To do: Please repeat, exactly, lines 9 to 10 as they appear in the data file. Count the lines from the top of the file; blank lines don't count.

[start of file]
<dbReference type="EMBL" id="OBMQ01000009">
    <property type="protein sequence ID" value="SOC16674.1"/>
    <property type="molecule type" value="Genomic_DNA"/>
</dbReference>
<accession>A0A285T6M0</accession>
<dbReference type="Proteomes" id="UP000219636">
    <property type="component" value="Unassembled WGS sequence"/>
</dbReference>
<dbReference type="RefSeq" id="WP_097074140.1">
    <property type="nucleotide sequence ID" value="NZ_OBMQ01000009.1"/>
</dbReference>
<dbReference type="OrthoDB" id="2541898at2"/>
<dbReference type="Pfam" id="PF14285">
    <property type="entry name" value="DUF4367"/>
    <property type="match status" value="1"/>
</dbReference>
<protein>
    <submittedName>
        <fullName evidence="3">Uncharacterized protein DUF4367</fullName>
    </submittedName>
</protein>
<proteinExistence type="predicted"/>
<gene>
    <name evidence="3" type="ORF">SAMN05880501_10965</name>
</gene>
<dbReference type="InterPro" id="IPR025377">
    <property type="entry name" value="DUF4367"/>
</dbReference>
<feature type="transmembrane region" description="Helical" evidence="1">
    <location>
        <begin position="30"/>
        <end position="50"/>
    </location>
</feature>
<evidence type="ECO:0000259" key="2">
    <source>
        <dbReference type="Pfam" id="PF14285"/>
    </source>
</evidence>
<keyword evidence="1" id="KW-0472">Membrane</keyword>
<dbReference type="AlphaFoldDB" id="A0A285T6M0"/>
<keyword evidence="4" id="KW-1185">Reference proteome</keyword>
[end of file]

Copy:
<dbReference type="RefSeq" id="WP_097074140.1">
    <property type="nucleotide sequence ID" value="NZ_OBMQ01000009.1"/>